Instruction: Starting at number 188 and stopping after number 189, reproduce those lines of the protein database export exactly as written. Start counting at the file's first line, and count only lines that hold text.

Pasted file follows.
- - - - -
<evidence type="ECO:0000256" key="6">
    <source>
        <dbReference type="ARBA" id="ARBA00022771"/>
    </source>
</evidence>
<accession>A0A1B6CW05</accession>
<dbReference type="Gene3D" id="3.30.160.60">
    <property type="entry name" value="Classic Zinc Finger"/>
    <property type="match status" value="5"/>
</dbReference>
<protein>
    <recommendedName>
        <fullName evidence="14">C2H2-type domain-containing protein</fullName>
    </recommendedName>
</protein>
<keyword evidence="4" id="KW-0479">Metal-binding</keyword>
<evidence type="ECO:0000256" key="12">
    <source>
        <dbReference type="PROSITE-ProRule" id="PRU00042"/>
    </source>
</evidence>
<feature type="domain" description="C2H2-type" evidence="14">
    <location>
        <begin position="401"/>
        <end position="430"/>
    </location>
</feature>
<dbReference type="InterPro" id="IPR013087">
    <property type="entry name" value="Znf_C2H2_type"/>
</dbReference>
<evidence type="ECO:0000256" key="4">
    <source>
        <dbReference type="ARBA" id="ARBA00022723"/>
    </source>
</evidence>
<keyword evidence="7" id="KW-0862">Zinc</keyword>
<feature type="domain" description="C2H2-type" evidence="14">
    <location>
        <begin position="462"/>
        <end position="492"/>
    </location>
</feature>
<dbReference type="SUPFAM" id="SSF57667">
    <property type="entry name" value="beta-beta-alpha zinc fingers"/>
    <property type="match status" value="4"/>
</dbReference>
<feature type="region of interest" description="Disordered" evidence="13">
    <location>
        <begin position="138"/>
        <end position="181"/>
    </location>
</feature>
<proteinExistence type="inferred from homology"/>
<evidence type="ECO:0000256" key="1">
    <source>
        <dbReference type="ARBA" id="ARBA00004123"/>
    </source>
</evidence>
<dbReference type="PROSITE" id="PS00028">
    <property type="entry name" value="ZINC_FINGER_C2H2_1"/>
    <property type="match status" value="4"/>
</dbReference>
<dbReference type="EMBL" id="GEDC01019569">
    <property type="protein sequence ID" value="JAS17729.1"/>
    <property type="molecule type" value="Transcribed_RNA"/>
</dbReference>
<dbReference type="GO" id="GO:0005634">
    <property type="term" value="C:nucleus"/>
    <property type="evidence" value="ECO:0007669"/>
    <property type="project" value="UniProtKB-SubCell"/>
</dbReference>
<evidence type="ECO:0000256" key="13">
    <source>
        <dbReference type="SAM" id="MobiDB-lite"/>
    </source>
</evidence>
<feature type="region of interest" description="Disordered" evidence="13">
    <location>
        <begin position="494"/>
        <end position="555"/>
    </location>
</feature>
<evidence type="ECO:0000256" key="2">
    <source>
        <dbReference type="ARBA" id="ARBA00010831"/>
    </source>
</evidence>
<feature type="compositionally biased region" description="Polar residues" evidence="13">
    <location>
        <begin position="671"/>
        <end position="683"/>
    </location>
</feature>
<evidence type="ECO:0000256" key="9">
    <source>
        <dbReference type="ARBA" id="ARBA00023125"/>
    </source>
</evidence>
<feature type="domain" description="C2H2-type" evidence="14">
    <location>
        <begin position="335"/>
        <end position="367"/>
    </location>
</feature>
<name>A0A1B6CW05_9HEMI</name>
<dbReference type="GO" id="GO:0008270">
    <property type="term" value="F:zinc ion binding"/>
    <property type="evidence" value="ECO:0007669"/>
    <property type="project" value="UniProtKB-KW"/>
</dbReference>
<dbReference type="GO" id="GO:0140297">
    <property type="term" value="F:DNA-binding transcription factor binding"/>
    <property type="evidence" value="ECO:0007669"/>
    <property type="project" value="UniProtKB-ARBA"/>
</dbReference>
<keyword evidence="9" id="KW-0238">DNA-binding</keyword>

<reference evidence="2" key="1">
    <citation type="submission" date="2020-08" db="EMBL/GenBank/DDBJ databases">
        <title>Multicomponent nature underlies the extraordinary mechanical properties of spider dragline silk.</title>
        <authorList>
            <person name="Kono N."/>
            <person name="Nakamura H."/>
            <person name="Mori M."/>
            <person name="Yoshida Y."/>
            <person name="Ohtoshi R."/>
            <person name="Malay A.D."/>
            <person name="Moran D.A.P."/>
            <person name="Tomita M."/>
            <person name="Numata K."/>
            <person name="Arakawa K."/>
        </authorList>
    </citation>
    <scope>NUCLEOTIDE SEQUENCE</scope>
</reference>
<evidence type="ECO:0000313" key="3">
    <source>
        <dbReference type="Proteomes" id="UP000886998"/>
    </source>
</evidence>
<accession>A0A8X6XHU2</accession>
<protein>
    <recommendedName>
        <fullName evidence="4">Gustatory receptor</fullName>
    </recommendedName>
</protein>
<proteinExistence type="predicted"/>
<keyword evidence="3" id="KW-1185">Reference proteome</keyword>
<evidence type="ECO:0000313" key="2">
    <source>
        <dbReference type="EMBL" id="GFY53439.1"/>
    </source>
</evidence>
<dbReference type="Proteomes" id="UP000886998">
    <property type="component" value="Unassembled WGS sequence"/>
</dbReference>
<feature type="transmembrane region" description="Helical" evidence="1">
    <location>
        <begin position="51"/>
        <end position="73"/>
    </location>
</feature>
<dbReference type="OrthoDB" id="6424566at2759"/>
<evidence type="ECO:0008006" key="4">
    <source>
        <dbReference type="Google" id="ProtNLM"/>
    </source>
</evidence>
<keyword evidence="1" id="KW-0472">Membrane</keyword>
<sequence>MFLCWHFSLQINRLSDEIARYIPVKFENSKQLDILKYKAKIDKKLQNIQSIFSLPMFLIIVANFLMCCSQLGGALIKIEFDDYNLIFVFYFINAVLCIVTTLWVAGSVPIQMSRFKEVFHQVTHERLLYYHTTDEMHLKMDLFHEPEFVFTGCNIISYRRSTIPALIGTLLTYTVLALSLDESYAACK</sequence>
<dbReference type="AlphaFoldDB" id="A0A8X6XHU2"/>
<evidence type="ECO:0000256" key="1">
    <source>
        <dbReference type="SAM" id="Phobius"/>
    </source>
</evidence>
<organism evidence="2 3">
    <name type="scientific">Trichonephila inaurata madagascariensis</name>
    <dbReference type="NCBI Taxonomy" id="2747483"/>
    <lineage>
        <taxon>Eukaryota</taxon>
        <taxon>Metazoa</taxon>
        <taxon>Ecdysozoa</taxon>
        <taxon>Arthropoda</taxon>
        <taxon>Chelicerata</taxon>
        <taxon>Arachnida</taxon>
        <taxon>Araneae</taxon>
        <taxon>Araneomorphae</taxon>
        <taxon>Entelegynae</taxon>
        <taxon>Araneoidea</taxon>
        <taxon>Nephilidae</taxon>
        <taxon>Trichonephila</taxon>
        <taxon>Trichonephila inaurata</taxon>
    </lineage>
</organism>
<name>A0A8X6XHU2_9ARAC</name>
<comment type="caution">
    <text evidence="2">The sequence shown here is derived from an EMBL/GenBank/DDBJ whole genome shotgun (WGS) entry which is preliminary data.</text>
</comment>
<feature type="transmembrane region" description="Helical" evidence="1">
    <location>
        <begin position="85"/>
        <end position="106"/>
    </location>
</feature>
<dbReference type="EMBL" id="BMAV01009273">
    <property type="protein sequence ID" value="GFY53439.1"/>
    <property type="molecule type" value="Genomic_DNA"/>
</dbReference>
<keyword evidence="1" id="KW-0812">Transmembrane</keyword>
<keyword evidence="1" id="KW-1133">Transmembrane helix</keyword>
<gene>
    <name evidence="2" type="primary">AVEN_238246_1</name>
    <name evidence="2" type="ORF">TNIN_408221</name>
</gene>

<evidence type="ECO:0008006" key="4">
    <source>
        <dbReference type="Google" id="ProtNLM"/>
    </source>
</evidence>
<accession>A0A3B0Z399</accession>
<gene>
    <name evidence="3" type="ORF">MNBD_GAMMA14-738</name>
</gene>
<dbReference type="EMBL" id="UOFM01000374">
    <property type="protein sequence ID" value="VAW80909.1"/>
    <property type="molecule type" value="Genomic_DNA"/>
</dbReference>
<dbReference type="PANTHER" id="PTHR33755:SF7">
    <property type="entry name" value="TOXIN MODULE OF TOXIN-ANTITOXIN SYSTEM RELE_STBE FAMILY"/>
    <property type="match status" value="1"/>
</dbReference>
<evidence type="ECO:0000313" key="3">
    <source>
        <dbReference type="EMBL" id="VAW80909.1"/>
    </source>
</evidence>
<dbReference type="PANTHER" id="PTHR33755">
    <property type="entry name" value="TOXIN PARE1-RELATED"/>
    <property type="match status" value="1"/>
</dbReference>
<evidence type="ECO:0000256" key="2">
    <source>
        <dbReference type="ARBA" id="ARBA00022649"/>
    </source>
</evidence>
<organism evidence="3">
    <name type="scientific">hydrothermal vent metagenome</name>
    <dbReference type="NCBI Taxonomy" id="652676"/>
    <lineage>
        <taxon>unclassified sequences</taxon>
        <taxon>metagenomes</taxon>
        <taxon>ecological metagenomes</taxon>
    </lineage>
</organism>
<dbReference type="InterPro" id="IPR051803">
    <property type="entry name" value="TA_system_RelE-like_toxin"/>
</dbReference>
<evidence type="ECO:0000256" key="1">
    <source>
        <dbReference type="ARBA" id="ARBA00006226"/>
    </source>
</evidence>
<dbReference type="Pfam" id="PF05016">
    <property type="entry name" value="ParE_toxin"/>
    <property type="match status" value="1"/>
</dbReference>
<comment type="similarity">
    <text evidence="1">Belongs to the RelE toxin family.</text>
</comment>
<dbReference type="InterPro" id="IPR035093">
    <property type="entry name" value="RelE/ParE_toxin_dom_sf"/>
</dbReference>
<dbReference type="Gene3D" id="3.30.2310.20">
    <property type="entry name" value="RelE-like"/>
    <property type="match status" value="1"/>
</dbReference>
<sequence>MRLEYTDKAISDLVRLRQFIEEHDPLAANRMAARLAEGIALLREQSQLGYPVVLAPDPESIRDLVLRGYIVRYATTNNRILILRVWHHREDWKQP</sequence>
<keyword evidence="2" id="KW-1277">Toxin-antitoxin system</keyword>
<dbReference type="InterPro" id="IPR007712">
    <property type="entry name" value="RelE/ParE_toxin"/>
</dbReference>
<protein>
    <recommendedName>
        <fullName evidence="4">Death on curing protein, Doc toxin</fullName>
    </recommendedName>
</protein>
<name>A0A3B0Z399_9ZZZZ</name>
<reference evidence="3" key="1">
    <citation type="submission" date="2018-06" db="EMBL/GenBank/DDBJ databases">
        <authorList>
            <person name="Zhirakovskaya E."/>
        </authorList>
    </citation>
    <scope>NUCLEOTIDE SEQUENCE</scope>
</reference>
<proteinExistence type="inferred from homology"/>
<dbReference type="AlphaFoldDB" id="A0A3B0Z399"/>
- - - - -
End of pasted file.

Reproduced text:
        <taxon>Entelegynae</taxon>
        <taxon>Araneoidea</taxon>